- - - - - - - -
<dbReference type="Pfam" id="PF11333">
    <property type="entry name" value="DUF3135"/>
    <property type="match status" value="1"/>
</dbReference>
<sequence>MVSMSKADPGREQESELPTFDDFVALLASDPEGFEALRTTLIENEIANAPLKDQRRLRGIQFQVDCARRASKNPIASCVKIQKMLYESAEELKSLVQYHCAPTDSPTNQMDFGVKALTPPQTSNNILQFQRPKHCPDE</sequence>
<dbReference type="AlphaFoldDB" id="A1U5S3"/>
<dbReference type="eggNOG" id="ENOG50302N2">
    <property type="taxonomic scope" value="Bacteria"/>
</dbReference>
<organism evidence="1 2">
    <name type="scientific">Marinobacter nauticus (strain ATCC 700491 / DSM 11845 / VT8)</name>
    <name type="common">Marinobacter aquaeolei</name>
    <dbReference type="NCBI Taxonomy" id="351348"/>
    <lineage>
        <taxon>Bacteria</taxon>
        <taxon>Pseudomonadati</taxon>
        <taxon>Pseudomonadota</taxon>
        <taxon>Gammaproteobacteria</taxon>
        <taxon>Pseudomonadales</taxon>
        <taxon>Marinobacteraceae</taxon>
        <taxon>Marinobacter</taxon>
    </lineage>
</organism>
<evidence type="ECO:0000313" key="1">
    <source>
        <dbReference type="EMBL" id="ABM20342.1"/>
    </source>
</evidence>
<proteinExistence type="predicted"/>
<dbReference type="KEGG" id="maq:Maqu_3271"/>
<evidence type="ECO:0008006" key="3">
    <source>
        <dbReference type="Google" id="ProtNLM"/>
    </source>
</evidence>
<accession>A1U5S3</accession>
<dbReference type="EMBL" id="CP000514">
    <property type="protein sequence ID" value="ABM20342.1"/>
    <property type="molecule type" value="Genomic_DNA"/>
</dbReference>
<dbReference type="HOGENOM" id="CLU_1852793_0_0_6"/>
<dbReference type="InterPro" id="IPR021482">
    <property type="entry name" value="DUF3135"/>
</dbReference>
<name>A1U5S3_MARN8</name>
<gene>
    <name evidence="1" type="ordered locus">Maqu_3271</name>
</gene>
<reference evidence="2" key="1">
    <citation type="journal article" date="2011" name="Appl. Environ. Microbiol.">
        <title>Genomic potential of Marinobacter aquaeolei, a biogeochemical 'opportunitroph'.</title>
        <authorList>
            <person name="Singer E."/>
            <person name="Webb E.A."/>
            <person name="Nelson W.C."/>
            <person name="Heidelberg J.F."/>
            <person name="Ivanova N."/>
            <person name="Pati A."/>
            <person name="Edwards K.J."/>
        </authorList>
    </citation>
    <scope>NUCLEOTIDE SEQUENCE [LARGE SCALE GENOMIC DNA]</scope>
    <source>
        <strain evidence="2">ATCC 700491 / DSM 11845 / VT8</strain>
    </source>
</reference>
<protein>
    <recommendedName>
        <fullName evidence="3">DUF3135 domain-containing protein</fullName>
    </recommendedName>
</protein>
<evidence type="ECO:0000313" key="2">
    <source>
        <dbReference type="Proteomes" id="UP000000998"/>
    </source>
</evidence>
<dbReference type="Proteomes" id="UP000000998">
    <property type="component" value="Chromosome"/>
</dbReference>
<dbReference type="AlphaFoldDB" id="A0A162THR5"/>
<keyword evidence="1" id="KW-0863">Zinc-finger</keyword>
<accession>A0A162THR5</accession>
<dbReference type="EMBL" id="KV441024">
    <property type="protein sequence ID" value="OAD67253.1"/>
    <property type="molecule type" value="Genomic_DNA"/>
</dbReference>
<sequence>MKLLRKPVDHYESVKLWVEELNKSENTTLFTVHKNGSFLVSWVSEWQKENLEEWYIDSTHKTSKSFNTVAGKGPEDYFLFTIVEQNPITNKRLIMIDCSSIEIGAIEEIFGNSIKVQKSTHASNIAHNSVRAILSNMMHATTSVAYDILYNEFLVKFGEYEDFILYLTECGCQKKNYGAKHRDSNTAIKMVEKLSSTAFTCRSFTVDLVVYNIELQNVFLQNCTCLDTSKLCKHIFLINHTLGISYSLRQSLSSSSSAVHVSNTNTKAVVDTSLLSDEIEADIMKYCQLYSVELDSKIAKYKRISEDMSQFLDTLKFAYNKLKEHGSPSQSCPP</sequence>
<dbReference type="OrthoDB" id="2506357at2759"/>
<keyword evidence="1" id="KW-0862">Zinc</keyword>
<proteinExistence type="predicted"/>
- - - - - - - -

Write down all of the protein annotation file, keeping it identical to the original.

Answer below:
<dbReference type="Pfam" id="PF11333">
    <property type="entry name" value="DUF3135"/>
    <property type="match status" value="1"/>
</dbReference>
<sequence>MVSMSKADPGREQESELPTFDDFVALLASDPEGFEALRTTLIENEIANAPLKDQRRLRGIQFQVDCARRASKNPIASCVKIQKMLYESAEELKSLVQYHCAPTDSPTNQMDFGVKALTPPQTSNNILQFQRPKHCPDE</sequence>
<dbReference type="AlphaFoldDB" id="A1U5S3"/>
<dbReference type="eggNOG" id="ENOG50302N2">
    <property type="taxonomic scope" value="Bacteria"/>
</dbReference>
<organism evidence="1 2">
    <name type="scientific">Marinobacter nauticus (strain ATCC 700491 / DSM 11845 / VT8)</name>
    <name type="common">Marinobacter aquaeolei</name>
    <dbReference type="NCBI Taxonomy" id="351348"/>
    <lineage>
        <taxon>Bacteria</taxon>
        <taxon>Pseudomonadati</taxon>
        <taxon>Pseudomonadota</taxon>
        <taxon>Gammaproteobacteria</taxon>
        <taxon>Pseudomonadales</taxon>
        <taxon>Marinobacteraceae</taxon>
        <taxon>Marinobacter</taxon>
    </lineage>
</organism>
<evidence type="ECO:0000313" key="1">
    <source>
        <dbReference type="EMBL" id="ABM20342.1"/>
    </source>
</evidence>
<proteinExistence type="predicted"/>
<dbReference type="KEGG" id="maq:Maqu_3271"/>
<evidence type="ECO:0008006" key="3">
    <source>
        <dbReference type="Google" id="ProtNLM"/>
    </source>
</evidence>
<accession>A1U5S3</accession>
<dbReference type="EMBL" id="CP000514">
    <property type="protein sequence ID" value="ABM20342.1"/>
    <property type="molecule type" value="Genomic_DNA"/>
</dbReference>
<dbReference type="HOGENOM" id="CLU_1852793_0_0_6"/>
<dbReference type="InterPro" id="IPR021482">
    <property type="entry name" value="DUF3135"/>
</dbReference>
<name>A1U5S3_MARN8</name>
<gene>
    <name evidence="1" type="ordered locus">Maqu_3271</name>
</gene>
<reference evidence="2" key="1">
    <citation type="journal article" date="2011" name="Appl. Environ. Microbiol.">
        <title>Genomic potential of Marinobacter aquaeolei, a biogeochemical 'opportunitroph'.</title>
        <authorList>
            <person name="Singer E."/>
            <person name="Webb E.A."/>
            <person name="Nelson W.C."/>
            <person name="Heidelberg J.F."/>
            <person name="Ivanova N."/>
            <person name="Pati A."/>
            <person name="Edwards K.J."/>
        </authorList>
    </citation>
    <scope>NUCLEOTIDE SEQUENCE [LARGE SCALE GENOMIC DNA]</scope>
    <source>
        <strain evidence="2">ATCC 700491 / DSM 11845 / VT8</strain>
    </source>
</reference>
<protein>
    <recommendedName>
        <fullName evidence="3">DUF3135 domain-containing protein</fullName>
    </recommendedName>
</protein>
<evidence type="ECO:0000313" key="2">
    <source>
        <dbReference type="Proteomes" id="UP000000998"/>
    </source>
</evidence>
<dbReference type="Proteomes" id="UP000000998">
    <property type="component" value="Chromosome"/>
</dbReference>
<dbReference type="AlphaFoldDB" id="A0A162THR5"/>
<keyword evidence="1" id="KW-0863">Zinc-finger</keyword>
<accession>A0A162THR5</accession>
<dbReference type="EMBL" id="KV441024">
    <property type="protein sequence ID" value="OAD67253.1"/>
    <property type="molecule type" value="Genomic_DNA"/>
</dbReference>
<sequence>MKLLRKPVDHYESVKLWVEELNKSENTTLFTVHKNGSFLVSWVSEWQKENLEEWYIDSTHKTSKSFNTVAGKGPEDYFLFTIVEQNPITNKRLIMIDCSSIEIGAIEEIFGNSIKVQKSTHASNIAHNSVRAILSNMMHATTSVAYDILYNEFLVKFGEYEDFILYLTECGCQKKNYGAKHRDSNTAIKMVEKLSSTAFTCRSFTVDLVVYNIELQNVFLQNCTCLDTSKLCKHIFLINHTLGISYSLRQSLSSSSSAVHVSNTNTKAVVDTSLLSDEIEADIMKYCQLYSVELDSKIAKYKRISEDMSQFLDTLKFAYNKLKEHGSPSQSCPP</sequence>
<dbReference type="OrthoDB" id="2506357at2759"/>
<keyword evidence="1" id="KW-0862">Zinc</keyword>
<proteinExistence type="predicted"/>